Dependency Management

A deep dive into how BeatVortex handles mod dependencies.

The information below only applies to BeatVortex versions from 0.3 onwards. Installation logic was completely rebuilt in 0.3.0.

Additionally, dependencies are an area of very active development and things are changing rapidly. Docs may be a little slow to update.

Dependency management in Vortex is always a bit of a mess and it’s especially so if you’re not using Nexus Mods, which we are definitely not. As it stands, BeatVortex can notify you about missing dependencies and will attempt to install them for you when you install a mod.

It’s our understanding that BeatVortex is the only game extension handling non-Nexus dependencies so this is uncharted ground.

There’s some limitations in how Vortex/modmeta-db/BeatVortex/BeatMods interact that makes this story surprisingly hard.

BeatMods doesn’t have MD5s for archives

The backing logic for Vortex’s dependency management happens inside the modmeta-db library. This library allows for querying metadata (including dependencies) using a single identifying key for a mod download: the MD5 sum of the archive. Unfortunately, BeatMods does not store the hash of archive files, only of the individual files. This means we can’t do on-demand lookups (through modmeta-db) for mod files.

BeatMods does dependencies weird

The BeatMods API, for reasons likely lost to time, returns dependencies from the API in a super-weird way: top-level dependencies are fine, but their dependencies are only returned as document IDs, meaning we can’t easily go from a single API call to a full dependency tree. Thankfully, Vortex (mostly) has our back here, and can do basic-but-good-enough dependency resolution.

Vortex doesn’t fully implement modmeta-db

The backing modmeta-db supports looking up mod files by a couple of different “keys”: MD5 hash (see above), logical file name, and custom file expressions. At present, since Nexus uses MD5 hashes, Vortex mostly just uses the MD5 hash for installation. In earlier versions of Vortex, that meant we could specify dependency rules, but Vortex wouldn’t know where to find those dependencies.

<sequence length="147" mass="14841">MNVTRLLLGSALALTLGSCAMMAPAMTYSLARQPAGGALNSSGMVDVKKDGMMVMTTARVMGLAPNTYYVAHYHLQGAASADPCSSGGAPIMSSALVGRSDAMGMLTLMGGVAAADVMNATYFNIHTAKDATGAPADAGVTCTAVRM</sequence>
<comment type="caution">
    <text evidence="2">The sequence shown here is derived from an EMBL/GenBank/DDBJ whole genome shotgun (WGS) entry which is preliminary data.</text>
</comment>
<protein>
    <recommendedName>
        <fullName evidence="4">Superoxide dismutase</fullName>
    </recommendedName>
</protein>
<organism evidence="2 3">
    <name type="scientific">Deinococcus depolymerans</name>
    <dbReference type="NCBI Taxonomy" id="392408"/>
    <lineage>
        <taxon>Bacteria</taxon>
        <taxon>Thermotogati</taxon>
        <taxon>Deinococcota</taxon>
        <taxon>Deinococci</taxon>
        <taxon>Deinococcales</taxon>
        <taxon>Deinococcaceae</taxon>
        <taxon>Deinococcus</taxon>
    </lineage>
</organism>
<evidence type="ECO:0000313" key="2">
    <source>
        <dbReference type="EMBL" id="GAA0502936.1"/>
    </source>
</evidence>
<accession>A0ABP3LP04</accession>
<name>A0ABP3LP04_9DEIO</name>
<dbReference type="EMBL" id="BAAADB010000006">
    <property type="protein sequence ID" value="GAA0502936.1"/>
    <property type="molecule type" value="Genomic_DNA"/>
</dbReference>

Vortex releases from 1.2.12 added support for looking up mod dependencies using a logical file name, meaning we can now use a metaserver (essentially an implementation of modmeta-db over REST) to return information on dependencies, including where to find them (i.e BeatMods). Finally, Vortex releases from 1.12.3 onwards improved dependency resolution so that BeatMods extensions installed from archives or the browser should automatically install all the required dependencies.

A huge thanks to the Nexus/Vortex team, who have been very helpful in expanding and explaining Vortex’s dependency support. Thanks Tannin!

We now add a metaserver at startup that returns metadata and dependency information for all the mods available on BeatMods. This behaviour can be toggled off in the Settings if desired. With the metaserver disabled, Vortex will still warn on missing immediate dependencies, but it won’t be able to automatically install them, or build a full dependency tree.

BeatMods provides only basic dependency information

BeatMods dependencies can essentially be summarised down to a mod name and specific version. In practice, this is generally enough and mod managers (whether it’s BeatVortex or Mod Assistant) can just install that version. The only problem here is that we are now locking depenencies to very specific package versions which Vortex now has to take a hard-and-fast restriction.

As a middle ground, BeatVortex assumes that mod authors are following Semantic Versioning (SemVer) correctly and matches major versions only. That means that, for example, a mod asking for SongCore 2.7.5 could have SongCore 2.9.x installed.

We’re using the ^ operator for those already familiar with the Node/npm semver format.